Paracelsus' poison

On Spending the Night in the Emergency Ward (and Myths and Realities of the ED)

A couple of weeks ago Amanda Blair wrote, in the light of of the problems with the South Australian Health Budget, that she could provide savings by being the “Door Bitch” at Emergency Departments and keeping out people she saw as being time wasters who weren’t sick enough to justify emergency admission.

At the time I thought to myself “well, you better be able to tell the difference between meningitis and flu” before moving on to other things.

And then I became one of the people she would like to keep on the other side of the velvet rope.

It all started, ironically enough, on the day I had seen my GP for a check up (which I passed with flying colours), by the evening, I felt as if I had a bit of a flu coming on, no respiratory symptoms but muscle acheness you get just before. Near midnight I woke up in pain, the right side of my chest and back hurting terribly.

After taking ibuprofen and waiting, I eventually dug out some old Panadene Forte as the pain was just not going away. My Beloved Life Partner, who had been woken up by me stomping about digging out pain killers and walking around because the pain was so intense I could lie down, asked me if I wanted an ambulance.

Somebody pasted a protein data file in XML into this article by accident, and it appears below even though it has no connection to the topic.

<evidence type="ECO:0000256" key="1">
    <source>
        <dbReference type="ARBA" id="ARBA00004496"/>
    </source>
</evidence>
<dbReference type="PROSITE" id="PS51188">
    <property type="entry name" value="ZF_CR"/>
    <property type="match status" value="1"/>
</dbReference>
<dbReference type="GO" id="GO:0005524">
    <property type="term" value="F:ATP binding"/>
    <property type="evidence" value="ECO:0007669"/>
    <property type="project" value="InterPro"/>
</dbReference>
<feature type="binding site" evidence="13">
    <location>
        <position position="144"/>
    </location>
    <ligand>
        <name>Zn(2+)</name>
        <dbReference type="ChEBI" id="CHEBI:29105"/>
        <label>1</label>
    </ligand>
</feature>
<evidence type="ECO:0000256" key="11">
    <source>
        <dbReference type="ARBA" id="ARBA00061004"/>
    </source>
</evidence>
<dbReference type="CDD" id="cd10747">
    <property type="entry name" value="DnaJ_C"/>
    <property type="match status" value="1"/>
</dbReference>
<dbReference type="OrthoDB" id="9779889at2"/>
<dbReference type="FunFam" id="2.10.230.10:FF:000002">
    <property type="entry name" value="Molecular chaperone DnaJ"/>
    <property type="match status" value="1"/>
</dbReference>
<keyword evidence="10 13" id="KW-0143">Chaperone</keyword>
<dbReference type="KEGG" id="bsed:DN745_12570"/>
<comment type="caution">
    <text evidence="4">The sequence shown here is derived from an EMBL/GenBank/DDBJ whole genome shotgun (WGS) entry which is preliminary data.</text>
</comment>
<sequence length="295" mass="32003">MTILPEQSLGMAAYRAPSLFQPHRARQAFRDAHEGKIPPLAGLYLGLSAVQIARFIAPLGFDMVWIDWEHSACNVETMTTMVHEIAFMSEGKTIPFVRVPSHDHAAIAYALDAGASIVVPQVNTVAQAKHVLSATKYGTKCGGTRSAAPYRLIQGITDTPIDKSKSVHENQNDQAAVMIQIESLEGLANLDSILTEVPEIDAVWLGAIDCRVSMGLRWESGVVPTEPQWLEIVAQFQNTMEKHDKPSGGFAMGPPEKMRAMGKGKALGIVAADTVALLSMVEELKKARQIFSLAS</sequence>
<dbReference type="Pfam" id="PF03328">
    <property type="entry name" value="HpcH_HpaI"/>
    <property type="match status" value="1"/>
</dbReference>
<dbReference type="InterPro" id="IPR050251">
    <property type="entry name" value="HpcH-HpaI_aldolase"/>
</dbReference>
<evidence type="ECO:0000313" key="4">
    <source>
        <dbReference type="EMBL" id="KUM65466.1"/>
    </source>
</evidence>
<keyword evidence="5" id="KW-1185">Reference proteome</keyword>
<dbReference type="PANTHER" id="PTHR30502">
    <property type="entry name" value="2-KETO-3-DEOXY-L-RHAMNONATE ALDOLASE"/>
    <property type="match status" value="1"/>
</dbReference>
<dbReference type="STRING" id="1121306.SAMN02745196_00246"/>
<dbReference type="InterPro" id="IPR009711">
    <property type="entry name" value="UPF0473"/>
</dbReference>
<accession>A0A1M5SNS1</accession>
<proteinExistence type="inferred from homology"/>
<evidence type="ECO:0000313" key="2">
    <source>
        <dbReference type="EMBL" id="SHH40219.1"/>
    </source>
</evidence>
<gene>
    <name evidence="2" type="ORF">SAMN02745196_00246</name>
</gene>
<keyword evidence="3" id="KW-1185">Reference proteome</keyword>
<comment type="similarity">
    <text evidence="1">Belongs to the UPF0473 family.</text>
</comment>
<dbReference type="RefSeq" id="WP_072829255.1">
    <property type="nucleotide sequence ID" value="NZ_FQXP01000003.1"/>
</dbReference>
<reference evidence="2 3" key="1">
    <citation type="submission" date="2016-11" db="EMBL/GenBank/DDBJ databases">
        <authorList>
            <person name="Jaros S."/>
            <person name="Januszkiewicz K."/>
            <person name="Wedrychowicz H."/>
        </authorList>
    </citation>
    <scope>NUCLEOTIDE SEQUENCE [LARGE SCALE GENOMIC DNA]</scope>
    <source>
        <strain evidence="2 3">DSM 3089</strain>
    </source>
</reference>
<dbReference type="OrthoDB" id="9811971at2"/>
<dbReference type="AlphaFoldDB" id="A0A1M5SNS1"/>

“No” said I heroically, “the pain will go away in a while”. Half an hour later it felt like I was being stabbed in the kidneys with rusty sissors, the sort of pain I imagined passing a kidney stone felt like, and I heroically begged for an ambulance.

The ambulance guys arrived and did lots of technical things, ran an ECG, and decided to take me to emergency at the Queen Elizabeth Hospital, there I was bundled onto a trolley, ECG’d again, X-rayed, had urinalysis and muttered over seriously.

In the end they could find no reason for the pain, suggested it might be something like a pulled muscle (despite me lifting nothing heavier than a pencil that day), gave me strong pain killers and sent me home at 5:00 am.

The last thing I think I remember was them saying very seriously “ if it gets worse, come back”. But that could have been an hallucination due to almost 20 hours lack of sleep and oxycodone.

Well it didn’t, midday the next I was back fronting up to the triage nurse at QEH, asking them to take me back as the pain was worse and spreading.

This was the “Door Bitch” moment, where Amanda Blair would have sent me packing, not letting me cross the velvet rope. After all, my discharge letter said “musculoskeletal pain”, hardly an emergency.

But they took me, put me in line, took more blood samples (where I heroically fainted), did more scans…

…and discovered the blood clots on my lungs.

So on the evening of my Beloved Life Partners birthday, instead of enjoying a meal in a nice restaurant we shared a ham and chutney sandwich as I lay on a trolley in ER, waiting to be admitted to the hospital.

My emergency was a real emergency, requiring hospital admission, but it was a complicated and subtle emergency, and difficult to pick up.